As October began winding down, the days became increasingly cold and short. For most of the summer, I’d been longing to do a little camping, but hadn’t had the chance. When my parents visited for my birthday (prior to Dad taking a dive into the Atlantic), they had generously given me a lovely backpacking tent. This, of course, was code for: “by the way, we rented out your room back home…” Nonetheless, I was stoked and all the more eager to try it out.
Thus, on an overcast Saturday afternoon, I piled some gear into the back of my Subaru and headed up Coastal Route 1. I had recruited my housemate, Justin, to join me for a one-night trip and we set off with a vague destination. I’d heard tell from some locals of an area called the Cutler Coast Reserve and deemed it worthy of inspection.
The Cutler Coast (or “Bold Coast”) is a large plot of public land that’s been converted into hiking trails with backcountry campsites right up against the ocean. The camping is free, the only restriction of any sort is that backpackers fill out a registration card and deposit it in a box at the trailhead, in case of “needing rescue”. I scribbled down a fake name (“Bunky Deadwillow”) left my ex’s phone number, and we were on our way.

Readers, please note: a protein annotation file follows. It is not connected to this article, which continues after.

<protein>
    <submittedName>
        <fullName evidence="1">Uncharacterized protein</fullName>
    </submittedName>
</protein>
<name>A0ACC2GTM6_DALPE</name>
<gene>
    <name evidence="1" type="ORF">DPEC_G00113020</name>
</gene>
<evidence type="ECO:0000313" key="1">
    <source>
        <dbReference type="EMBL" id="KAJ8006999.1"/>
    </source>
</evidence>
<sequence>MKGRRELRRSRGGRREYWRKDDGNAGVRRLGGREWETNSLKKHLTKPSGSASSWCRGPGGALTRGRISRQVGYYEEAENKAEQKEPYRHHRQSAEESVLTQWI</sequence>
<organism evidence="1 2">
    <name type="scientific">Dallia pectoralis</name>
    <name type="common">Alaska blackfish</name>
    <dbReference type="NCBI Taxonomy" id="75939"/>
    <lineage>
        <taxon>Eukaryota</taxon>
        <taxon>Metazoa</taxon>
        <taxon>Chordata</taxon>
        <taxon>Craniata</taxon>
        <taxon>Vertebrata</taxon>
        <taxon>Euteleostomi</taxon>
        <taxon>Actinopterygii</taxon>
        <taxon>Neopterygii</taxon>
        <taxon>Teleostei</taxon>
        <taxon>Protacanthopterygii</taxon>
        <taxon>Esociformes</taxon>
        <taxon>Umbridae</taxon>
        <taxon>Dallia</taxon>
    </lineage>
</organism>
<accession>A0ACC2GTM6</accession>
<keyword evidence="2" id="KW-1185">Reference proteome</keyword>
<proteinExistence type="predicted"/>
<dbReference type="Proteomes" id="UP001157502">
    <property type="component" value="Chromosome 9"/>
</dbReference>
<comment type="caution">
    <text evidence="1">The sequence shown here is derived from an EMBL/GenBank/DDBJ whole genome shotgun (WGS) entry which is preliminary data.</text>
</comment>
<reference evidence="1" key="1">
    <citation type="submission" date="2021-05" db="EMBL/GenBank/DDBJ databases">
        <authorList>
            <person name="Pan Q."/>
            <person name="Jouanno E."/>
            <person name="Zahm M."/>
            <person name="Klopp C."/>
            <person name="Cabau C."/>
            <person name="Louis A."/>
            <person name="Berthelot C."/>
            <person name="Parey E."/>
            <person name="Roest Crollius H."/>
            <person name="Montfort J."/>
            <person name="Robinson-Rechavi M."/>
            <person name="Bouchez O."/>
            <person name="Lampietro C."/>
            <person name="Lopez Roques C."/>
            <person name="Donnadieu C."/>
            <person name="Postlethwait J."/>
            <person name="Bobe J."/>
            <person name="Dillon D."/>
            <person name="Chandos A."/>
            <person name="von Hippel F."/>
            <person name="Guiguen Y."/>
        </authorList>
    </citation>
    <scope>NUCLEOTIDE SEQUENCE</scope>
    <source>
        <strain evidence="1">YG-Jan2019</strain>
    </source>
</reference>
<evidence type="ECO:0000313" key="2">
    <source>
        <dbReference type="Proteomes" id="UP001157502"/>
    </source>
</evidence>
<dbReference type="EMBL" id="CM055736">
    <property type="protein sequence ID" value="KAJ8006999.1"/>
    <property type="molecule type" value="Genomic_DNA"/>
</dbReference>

Due to a late start, dusk was fading as we began our trek through the woods. It was a cool, cloudy evening – not promising of rain but certainly not against it. We hiked for about fifteen minutes and came to an intersection.
“Which way?” Justin asked.
I produced my trail map, which, in reality, was a computer print-off and appeared to be a Crayola production. I turned on my headlamp and scanned the page.
Important life lesson: it’s hard to read crayon in the dark. All I could make out was a blotch of green (which I assumed was the forest), a brown line (the trail), an area of bluish hue (the ocean) and a couple large X’s (treasure!?).
“Um,” I said, “I think the ocean’s that way.”
Justin looked in the direction I was pointing. “That’s what the map says?” he asked.
“’Says’ is too strong a word,” I held the map towards him, “I think ‘implies’ is better suited for our situation.”